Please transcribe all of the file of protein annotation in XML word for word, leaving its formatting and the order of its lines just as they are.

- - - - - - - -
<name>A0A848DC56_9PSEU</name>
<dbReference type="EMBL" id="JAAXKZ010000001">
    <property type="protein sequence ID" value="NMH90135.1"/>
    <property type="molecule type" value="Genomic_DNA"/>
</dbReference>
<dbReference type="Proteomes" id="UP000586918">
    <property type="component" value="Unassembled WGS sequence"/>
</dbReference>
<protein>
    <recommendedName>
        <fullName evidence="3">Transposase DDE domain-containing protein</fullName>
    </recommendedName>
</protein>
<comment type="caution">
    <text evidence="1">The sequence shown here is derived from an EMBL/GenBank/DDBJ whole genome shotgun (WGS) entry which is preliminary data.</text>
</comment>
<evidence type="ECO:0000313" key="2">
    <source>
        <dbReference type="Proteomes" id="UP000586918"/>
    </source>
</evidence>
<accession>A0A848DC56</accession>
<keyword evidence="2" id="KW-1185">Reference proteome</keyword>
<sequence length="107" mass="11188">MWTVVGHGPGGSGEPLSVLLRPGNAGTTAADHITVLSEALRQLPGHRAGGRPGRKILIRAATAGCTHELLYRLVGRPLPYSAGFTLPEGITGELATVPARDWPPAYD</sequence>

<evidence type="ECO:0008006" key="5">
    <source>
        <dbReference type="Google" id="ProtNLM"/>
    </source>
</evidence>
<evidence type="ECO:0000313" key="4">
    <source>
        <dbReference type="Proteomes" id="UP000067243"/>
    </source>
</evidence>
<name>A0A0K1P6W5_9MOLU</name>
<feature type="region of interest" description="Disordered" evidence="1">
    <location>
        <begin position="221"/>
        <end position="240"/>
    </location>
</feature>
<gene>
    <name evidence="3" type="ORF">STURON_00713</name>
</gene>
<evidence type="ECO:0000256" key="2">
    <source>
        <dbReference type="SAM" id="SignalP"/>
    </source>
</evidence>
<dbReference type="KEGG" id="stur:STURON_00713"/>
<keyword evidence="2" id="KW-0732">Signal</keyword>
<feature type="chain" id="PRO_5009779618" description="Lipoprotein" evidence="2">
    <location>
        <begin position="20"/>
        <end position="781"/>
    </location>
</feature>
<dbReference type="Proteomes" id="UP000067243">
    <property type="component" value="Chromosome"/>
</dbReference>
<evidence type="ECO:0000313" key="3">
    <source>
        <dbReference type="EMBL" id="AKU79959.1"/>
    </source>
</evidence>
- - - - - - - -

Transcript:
<name>A0A848DC56_9PSEU</name>
<dbReference type="EMBL" id="JAAXKZ010000001">
    <property type="protein sequence ID" value="NMH90135.1"/>
    <property type="molecule type" value="Genomic_DNA"/>
</dbReference>
<dbReference type="Proteomes" id="UP000586918">
    <property type="component" value="Unassembled WGS sequence"/>
</dbReference>
<protein>
    <recommendedName>
        <fullName evidence="3">Transposase DDE domain-containing protein</fullName>
    </recommendedName>
</protein>
<comment type="caution">
    <text evidence="1">The sequence shown here is derived from an EMBL/GenBank/DDBJ whole genome shotgun (WGS) entry which is preliminary data.</text>
</comment>
<evidence type="ECO:0000313" key="2">
    <source>
        <dbReference type="Proteomes" id="UP000586918"/>
    </source>
</evidence>
<accession>A0A848DC56</accession>
<keyword evidence="2" id="KW-1185">Reference proteome</keyword>
<sequence length="107" mass="11188">MWTVVGHGPGGSGEPLSVLLRPGNAGTTAADHITVLSEALRQLPGHRAGGRPGRKILIRAATAGCTHELLYRLVGRPLPYSAGFTLPEGITGELATVPARDWPPAYD</sequence>

<evidence type="ECO:0008006" key="5">
    <source>
        <dbReference type="Google" id="ProtNLM"/>
    </source>
</evidence>
<evidence type="ECO:0000313" key="4">
    <source>
        <dbReference type="Proteomes" id="UP000067243"/>
    </source>
</evidence>
<name>A0A0K1P6W5_9MOLU</name>
<feature type="region of interest" description="Disordered" evidence="1">
    <location>
        <begin position="221"/>
        <end position="240"/>
    </location>
</feature>
<gene>
    <name evidence="3" type="ORF">STURON_00713</name>
</gene>
<evidence type="ECO:0000256" key="2">
    <source>
        <dbReference type="SAM" id="SignalP"/>
    </source>
</evidence>
<dbReference type="KEGG" id="stur:STURON_00713"/>
<keyword evidence="2" id="KW-0732">Signal</keyword>
<feature type="chain" id="PRO_5009779618" description="Lipoprotein" evidence="2">
    <location>
        <begin position="20"/>
        <end position="781"/>
    </location>
</feature>
<dbReference type="Proteomes" id="UP000067243">
    <property type="component" value="Chromosome"/>
</dbReference>
<evidence type="ECO:0000313" key="3">
    <source>
        <dbReference type="EMBL" id="AKU79959.1"/>
    </source>
</evidence>